Reyno Bartolo Hernandez was thirty-seven years old. He was one of the older men in the crew. He and his wife, Agustina, had been married for nineteen years. Theirs was a stable household; it could even be called an established home. After their years together, however, they’d decided to adopt a daughter. Reyno went to Don Moi for money to pay for her care. He didn’t have many clothes to take, though he did put aside his favorite green pants for the long walk.
Mario Castillo Fernandez was a handsome young man of twenty-five. He was in good condition, a hard worker, his only curse poverty. His wife, Irma, was fiercely dedicated to him. Their love was still strong, though they’d been together since their teens. They had two young children, and like Enrique Landeros, Mario was facing school with no prospects for greater income. And, knowing his love for Irma, there would be more children.
Perhaps he could build a better house. Add a room. Send the children to school in good pants, with new backpacks, known as mochilas. Maybe he could buy Irma new furniture. The rumors said he could get to Florida, where it was warm like home. Pick oranges. How bad could that be? He liked oranges. He wasn’t afraid to work. He added his name to the list.
Don Moi drove from town to town, patient, happy. He called Chespiro, his shadowy boss in Hidalgo.
Yes, yes, it’s going well, jefe.
I have them lined up.
Several already. Seven, eight.
Don’t worry, I’ll get more.
The Coyote and the Chicken
There are things, unlikely as it seems, that unite the Mexican consular corps and the Border Patrol. In consulates, names of certain Border Patrol officers are spoken with respect, even affection—Ryan Scudder of Tucson is called a gentleman; Mike McGlasson of Yuma is looked on with respect; Ken Smith, at Wellton, is mentioned as a kind of patriarch of the wasteland. The Wellton boys like the Calexico consul and the Yuma consul, and they have a pretty good feeling about the Mexican Beta Group cops, who are the elite agents investigating narco and Coyote crimes on the Mexican side. Aside from that, they seem to see lots of the other Mexicans as communists and thieves.
But the two things that most unify the two sides are each one’s deep distrust of its own government, and each side’s simmering hatred for the human smugglers, the gangsters who call themselves Coyotes.
The sign is printed in black and blue and red on a white banner.
It faces south.
They have spent good money on it.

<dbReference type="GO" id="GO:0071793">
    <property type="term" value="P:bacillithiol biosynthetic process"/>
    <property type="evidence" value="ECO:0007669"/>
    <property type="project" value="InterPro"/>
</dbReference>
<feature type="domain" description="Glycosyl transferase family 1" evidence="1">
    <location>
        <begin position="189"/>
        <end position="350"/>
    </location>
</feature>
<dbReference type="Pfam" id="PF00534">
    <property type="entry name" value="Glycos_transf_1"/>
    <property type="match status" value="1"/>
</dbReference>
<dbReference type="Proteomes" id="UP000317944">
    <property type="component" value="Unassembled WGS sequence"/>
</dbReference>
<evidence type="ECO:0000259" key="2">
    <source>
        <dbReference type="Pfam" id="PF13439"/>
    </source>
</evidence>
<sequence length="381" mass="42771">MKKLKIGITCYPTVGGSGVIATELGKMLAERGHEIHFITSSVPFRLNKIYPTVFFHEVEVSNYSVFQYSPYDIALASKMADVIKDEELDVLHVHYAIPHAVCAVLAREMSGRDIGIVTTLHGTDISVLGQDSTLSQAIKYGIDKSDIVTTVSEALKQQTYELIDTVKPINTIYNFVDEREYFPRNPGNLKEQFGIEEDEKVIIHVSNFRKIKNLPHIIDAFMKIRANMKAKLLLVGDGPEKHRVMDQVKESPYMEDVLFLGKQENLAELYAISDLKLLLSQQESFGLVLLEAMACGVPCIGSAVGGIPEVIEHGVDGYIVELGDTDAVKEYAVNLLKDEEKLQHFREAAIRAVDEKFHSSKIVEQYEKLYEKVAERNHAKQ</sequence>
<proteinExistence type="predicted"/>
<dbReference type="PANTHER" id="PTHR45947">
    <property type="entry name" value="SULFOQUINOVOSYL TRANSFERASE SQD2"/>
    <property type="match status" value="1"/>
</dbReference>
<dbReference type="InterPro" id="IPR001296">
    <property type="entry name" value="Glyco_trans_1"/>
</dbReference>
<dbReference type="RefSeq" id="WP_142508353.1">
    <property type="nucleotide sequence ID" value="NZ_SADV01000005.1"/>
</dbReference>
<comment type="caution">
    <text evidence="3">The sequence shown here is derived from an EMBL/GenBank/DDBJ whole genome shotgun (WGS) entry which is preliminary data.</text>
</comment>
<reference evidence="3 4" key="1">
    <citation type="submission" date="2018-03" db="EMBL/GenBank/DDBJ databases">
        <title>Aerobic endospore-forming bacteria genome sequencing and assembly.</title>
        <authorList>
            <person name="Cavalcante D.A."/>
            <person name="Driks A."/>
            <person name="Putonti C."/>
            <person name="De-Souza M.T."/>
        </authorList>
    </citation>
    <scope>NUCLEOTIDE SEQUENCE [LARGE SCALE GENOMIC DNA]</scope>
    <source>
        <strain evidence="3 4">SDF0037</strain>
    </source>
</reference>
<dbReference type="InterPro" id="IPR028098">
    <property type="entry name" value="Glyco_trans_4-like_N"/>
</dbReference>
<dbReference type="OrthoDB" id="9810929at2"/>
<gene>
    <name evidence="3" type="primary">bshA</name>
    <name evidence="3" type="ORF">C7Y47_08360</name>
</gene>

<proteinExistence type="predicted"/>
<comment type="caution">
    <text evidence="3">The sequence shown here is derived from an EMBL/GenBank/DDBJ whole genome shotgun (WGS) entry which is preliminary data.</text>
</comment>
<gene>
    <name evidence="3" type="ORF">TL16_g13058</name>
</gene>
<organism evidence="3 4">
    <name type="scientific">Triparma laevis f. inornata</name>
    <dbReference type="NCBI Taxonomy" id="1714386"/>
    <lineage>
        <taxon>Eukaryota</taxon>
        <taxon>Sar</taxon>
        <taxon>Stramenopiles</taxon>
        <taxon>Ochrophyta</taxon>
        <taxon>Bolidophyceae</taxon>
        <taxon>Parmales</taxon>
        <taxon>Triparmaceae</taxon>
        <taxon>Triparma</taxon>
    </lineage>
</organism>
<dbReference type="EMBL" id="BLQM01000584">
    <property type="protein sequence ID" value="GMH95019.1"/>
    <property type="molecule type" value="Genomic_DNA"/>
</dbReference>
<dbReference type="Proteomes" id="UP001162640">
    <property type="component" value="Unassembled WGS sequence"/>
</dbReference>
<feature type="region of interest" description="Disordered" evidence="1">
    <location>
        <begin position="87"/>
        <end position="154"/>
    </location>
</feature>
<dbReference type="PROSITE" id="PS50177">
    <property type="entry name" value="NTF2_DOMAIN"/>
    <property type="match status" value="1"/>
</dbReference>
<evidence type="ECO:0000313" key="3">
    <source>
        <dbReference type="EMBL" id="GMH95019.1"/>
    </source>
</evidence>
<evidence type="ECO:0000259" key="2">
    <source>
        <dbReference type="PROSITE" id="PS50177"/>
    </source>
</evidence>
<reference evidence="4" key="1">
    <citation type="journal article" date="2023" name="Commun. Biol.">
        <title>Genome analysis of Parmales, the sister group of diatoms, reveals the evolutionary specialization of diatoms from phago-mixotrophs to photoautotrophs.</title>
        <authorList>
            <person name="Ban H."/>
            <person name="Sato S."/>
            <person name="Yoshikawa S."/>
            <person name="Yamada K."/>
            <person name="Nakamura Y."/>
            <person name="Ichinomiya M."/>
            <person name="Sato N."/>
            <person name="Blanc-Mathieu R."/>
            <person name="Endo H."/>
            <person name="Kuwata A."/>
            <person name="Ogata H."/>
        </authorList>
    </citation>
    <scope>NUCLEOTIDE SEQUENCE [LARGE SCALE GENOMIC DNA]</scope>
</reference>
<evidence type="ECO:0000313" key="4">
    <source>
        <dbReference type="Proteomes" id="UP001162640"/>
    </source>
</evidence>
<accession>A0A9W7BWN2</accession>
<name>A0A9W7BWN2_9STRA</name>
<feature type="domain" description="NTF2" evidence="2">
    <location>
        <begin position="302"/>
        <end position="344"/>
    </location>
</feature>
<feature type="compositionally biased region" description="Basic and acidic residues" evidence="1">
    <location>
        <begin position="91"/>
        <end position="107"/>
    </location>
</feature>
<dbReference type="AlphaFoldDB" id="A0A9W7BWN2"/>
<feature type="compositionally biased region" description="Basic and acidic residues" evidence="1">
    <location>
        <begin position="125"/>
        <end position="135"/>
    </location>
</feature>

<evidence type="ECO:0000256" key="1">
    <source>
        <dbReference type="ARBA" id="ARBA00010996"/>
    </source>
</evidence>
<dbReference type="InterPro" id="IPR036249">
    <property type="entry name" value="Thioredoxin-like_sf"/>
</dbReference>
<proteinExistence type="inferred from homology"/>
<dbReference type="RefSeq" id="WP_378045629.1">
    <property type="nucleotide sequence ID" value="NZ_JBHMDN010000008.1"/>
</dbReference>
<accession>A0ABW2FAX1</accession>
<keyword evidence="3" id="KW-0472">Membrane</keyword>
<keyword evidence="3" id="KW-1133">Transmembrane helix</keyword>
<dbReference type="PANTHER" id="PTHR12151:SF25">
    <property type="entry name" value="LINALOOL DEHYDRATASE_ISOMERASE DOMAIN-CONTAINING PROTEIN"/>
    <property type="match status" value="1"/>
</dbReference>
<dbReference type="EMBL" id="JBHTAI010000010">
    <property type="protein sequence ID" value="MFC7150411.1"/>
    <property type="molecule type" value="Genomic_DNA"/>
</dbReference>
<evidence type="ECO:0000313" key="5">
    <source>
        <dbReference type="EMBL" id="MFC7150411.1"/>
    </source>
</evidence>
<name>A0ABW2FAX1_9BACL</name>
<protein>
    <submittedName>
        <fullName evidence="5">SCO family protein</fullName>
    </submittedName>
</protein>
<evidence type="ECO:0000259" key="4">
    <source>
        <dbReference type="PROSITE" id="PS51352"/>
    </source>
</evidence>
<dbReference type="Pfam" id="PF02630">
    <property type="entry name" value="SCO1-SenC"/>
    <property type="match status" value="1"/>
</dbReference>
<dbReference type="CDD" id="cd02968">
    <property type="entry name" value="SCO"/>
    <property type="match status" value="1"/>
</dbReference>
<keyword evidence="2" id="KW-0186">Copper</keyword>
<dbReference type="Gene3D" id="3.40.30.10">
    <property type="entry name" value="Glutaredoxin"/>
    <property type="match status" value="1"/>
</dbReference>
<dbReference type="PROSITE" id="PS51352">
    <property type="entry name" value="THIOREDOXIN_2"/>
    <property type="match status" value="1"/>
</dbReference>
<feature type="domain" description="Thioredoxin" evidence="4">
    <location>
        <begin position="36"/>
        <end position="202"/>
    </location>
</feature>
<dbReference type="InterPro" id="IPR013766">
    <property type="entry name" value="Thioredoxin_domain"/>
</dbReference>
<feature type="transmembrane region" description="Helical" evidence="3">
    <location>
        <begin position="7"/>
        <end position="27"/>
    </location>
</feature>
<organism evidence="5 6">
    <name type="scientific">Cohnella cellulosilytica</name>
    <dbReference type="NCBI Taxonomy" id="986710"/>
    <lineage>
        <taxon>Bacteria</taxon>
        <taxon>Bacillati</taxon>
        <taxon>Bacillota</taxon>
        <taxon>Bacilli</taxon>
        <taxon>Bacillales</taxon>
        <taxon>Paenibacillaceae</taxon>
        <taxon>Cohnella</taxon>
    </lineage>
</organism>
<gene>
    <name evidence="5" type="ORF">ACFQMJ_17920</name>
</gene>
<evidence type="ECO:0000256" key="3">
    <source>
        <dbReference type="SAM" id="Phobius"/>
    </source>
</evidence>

For the Coyotes Your Needs
Are Only A Business And
They Don’t Care About Your Safety
Or the Safety of Your Family.
DON’T PAY THEM OFF WITH YOUR LIVES!!!
The sign has been posted by the Mexican government at Sasabe, Sonora. It is as absurd a placard as might have been posted by the U.S. government. Policy wonks in Washington, D.C., are as ineffectual as policy wonks in México, D.F.
There is no real border here, just a tattered barbed wire fence, a dusty plain, and some rattling bushes. Walkers face the Brawley Wash and the Sierrita Mountains coming up from Mexico.
Don Moi never bothered with Sasabe. He wasn’t a walker. For Don Moi, the conspiracy was a thing of buses: the Tres Estrellas and Transportes Norte del Pacífico bus lines. Then a quick night tossing and turning in a Sonoita or San Luis or Douglas motel. A wad of colorful Mexican pesos and a nice lunch, and back home on the bus. It was all Playboys and American cigarettes, a tequila and maybe some girls. And so long, boys! I’m going home!
The border was the problem of others.
The Sasabe sign, which many of the walkers can’t read, is the only thing Mexico is doing to try to stop them from crossing. The Mexican army patrols the borderlands, sort of, though nobody can find them, probably because the Coyotes pay the soldiers off. Coyote gangs have more money than the Mexico City sign painters. What do Mexican soldiers care if alambristas (wire-crossers) walk into Arizona? Any one of the soldiers might very well head north himself at some point.
For a while, the Mexican government offered the walkers survival kits with water and snacks, but the uproar from the United States put a stop to that. Americans saw these attempts at life-saving as a combination invitation to invade and complimentary picnic basket. They were further astonished to learn that Mexico City officials put condoms into the boxes. Of course, Mexico City claimed this was a gesture of deep consideration for the health of all involved. Gringos were deeply alarmed that the illegals were not just coming over to work, but to get laid. They’re coming for our daughters! They’re coming to make welfare babies! They’re coming to party, party, party!